BRUSSELS (Reuters) - Keeping monetary policy accommodating for too long could create new imbalances and make many banks dependent on central bank funding, European Central Bank governing council member Nout Wellink has said.
Wellink told Belgian business daily L'Echo in an interview published on Saturday that the proposed tougher new laws on banks' capital ratios would not compromise growth. Wellink, the Dutch central bank governor, is also chairman of the Basel Committee on banking supervision.
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Wellink said the ECB's exit from its non-conventional measures that have allowed banks to draw on ample liquidity would depend on the normalisation of the financial markets.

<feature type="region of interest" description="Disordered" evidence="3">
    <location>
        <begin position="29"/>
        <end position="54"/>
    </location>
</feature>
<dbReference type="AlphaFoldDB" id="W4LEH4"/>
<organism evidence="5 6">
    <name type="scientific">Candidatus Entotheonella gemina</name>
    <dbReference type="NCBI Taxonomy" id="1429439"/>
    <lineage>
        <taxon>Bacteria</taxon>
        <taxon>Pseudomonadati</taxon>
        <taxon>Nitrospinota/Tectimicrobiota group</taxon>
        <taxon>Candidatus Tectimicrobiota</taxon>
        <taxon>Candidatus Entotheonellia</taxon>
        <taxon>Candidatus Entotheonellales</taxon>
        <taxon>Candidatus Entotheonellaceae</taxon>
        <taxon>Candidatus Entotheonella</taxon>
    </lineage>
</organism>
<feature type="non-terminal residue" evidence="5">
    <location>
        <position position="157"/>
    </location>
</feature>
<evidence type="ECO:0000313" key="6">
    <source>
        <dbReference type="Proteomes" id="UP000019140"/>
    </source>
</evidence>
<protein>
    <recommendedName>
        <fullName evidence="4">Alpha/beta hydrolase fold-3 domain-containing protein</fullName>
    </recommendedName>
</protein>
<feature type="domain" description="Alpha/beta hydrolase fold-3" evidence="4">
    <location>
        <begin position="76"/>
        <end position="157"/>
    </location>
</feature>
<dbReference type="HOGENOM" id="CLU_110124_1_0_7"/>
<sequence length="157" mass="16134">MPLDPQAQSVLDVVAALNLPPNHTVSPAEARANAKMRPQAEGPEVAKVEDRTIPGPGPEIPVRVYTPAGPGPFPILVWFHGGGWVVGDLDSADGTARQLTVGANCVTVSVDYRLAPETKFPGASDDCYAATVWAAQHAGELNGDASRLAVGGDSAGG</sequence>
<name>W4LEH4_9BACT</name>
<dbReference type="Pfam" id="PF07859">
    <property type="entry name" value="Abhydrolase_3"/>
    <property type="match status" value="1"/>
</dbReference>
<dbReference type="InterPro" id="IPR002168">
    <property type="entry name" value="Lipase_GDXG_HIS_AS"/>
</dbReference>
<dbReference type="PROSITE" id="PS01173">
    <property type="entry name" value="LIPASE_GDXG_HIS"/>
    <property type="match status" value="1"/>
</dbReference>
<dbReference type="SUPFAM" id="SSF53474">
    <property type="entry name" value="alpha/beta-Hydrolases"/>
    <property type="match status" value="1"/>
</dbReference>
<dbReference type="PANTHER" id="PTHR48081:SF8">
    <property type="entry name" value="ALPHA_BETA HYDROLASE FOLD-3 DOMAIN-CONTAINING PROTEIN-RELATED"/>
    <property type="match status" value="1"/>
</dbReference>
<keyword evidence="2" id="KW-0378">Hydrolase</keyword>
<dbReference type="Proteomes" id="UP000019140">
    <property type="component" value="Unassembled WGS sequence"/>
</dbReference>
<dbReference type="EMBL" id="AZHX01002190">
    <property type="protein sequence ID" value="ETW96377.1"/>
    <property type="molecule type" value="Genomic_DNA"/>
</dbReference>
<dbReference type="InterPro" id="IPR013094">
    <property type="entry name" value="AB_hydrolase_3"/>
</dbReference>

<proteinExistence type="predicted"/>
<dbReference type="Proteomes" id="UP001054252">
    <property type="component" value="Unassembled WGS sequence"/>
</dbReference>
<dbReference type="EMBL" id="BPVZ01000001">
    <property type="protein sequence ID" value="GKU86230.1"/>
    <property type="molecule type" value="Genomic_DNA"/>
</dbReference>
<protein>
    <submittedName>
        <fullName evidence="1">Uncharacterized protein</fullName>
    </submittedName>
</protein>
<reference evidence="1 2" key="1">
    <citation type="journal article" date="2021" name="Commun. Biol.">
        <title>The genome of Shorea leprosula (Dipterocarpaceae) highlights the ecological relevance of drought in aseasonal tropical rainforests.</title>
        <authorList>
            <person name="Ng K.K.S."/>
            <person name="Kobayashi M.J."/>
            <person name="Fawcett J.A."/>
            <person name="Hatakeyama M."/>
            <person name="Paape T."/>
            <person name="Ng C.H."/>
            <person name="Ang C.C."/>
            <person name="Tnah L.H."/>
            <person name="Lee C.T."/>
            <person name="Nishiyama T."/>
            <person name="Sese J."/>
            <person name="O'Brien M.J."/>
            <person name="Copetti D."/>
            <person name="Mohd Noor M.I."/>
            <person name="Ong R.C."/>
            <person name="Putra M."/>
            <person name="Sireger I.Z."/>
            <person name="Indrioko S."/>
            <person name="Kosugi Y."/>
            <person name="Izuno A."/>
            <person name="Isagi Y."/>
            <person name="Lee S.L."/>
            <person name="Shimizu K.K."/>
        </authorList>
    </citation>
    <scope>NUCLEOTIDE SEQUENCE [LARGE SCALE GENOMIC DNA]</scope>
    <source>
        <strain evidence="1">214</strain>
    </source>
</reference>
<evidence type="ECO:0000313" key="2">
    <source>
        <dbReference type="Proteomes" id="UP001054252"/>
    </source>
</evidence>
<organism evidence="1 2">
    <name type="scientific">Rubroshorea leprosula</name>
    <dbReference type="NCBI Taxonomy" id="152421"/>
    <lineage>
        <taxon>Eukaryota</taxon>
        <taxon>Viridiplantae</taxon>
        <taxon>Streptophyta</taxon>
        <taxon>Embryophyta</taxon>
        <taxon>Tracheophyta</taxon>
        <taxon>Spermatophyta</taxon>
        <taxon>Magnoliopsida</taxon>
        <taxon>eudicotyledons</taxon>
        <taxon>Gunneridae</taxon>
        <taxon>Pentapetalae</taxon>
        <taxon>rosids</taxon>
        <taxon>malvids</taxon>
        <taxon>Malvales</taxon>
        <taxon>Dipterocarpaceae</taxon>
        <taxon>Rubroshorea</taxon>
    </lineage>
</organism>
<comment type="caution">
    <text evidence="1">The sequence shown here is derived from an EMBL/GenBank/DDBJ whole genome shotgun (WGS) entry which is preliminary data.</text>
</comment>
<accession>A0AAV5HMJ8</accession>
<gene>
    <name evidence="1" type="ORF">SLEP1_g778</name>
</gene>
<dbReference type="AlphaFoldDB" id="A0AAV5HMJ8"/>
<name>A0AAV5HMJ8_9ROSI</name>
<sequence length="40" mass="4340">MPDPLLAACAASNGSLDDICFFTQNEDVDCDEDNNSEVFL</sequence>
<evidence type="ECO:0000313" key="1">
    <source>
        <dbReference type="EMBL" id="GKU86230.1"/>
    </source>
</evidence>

"New imbalances could arise if monetary policy remains accommodating for too long," he said.
"Crises are generally the result of weak fundamentals and accumulated financial imbalances."
New liquidity rules, which have been put forward to prevent future crises, would not hurt short-term growth but rather would enforce long-term stability, which would boost long-term economic prospects, Wellink added.
He called for the Basel III standards to be applied and made mandatory.
Wellink said he did not believe that separating investment from retail banking, as some proposed in Britain and the United States, would be beneficial.
"To protect savings, it is not necessary to separate investment banking activities but to establish that the banks have funds in line with the risk they take," he said.
(Reporting by Robert-Jan Bartunek, editing by Marcin Grajewski/Ruth Pitchford)